It takes intrepid courage to live according to the truth, and there is something of martyrdom in every truly Christian life, if we take martyrdom in its original sense as a “testimony” to the truth, sealed in our own sufferings and in our blood.
Being and doing become one, in our life, when our life and being themselves are a “martyrdom” for the truth. In this way we identify ourselves with Christ, Who said: “For this was I born, and for this came I into the world; that I should give testimony to the truth” (John 18:36). Our vocation is precisely this: to bear witness to the truth of Christ by laying down our lives at His bidding. Therefore, He added to the words we have just quoted: “Everyone that is of the truth, heareth my voice.” And in another place He said: “I know my sheep, and they know me” (John 10:14).
This testimony need not take the special form of a political and public death in defense of Christian truth or virtue. But we cannot void the “death” of our own will, of our own natural tendencies, of the inordinate passions of our flesh and of our who selfish “being,” in order to submit ourselves to what our own conscience tells us to be the truth and the will of God and the inspiration of the Spirit of Christ.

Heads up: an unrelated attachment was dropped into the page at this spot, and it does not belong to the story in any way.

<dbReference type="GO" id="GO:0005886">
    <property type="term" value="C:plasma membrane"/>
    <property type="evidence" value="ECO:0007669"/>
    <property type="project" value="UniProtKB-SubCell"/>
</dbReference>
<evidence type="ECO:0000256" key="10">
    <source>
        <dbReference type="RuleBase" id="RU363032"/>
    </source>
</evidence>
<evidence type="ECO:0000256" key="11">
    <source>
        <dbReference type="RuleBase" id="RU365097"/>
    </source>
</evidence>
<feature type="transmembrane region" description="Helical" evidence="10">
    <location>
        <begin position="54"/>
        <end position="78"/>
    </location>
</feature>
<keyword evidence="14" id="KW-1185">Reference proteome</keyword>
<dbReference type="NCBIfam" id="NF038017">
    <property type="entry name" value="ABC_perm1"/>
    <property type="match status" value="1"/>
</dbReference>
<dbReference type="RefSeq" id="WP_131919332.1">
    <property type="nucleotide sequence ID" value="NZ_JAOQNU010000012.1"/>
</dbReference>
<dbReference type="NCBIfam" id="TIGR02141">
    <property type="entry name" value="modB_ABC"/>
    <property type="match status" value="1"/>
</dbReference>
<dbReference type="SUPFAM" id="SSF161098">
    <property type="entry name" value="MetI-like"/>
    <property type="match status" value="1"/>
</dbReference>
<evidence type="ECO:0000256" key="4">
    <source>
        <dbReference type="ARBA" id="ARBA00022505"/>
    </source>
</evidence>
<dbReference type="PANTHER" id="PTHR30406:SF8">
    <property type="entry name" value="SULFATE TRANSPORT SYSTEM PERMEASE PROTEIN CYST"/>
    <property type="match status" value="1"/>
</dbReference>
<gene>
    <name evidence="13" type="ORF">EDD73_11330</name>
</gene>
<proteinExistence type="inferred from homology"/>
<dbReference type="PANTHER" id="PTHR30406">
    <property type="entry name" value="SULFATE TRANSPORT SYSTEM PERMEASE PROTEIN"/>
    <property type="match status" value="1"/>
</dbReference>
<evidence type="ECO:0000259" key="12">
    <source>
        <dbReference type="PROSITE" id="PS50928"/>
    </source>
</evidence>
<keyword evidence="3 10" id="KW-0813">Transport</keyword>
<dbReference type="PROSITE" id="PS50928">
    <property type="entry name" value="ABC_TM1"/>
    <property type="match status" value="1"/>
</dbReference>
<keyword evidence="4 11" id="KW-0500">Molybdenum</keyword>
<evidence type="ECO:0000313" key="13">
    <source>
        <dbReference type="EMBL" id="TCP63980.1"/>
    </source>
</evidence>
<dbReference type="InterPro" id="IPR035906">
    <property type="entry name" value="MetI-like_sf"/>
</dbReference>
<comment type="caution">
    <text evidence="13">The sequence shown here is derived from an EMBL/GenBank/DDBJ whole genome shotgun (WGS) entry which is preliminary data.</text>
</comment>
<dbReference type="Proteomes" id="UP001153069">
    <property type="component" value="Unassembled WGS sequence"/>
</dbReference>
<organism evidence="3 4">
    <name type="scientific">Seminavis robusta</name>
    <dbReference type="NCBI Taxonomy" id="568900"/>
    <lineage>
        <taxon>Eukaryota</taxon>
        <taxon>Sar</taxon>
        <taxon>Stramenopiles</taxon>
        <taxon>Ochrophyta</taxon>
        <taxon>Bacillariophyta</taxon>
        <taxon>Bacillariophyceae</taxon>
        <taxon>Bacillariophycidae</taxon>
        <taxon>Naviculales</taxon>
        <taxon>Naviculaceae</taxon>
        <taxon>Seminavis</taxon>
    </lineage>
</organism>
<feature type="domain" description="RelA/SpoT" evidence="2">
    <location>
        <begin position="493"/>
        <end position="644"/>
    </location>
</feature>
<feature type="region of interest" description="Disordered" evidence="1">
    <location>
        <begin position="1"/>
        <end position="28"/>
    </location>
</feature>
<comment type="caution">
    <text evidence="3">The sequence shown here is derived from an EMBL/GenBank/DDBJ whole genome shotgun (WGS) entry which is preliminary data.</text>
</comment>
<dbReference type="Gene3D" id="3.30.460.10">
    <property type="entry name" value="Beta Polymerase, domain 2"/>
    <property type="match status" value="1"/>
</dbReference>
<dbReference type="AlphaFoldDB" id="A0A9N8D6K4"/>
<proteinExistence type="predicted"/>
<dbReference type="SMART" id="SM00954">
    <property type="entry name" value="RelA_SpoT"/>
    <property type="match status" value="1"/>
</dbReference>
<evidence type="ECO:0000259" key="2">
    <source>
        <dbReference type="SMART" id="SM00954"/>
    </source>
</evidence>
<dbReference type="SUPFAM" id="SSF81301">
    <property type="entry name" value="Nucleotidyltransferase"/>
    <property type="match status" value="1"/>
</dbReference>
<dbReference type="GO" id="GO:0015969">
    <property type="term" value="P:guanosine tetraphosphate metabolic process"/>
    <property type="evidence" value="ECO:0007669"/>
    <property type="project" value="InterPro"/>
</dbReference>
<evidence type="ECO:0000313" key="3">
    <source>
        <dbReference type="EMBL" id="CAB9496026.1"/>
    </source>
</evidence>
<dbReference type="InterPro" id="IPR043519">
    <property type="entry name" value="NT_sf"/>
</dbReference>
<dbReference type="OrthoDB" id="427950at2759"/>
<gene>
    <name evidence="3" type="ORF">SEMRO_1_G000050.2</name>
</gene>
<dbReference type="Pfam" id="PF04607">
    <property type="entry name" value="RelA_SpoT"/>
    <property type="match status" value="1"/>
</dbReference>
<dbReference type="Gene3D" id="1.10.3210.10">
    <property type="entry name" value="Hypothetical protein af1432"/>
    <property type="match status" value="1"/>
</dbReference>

Therefore asceticism is unavoidable in Christian life. We cannot escape the obligation to deny ourselves. This obligation is made inevitable by the fact that the truth cannot live in us unless we freely and by our own volition recognize and cast out falsity from our own souls.
This is the one job that we alone can do, and we must have the courage to do it if we wish to live as we were meant to live, and find out true being in God. No one else can turn our minds to the truth, renounce error for us, convert our wills from selfishness to charity and from sin to God. The example and the prayers of others may help us to find our way in this work. But we alone can do it.
~ Thomas Merton, No Man Is An Island
[Art: Luke Sammons]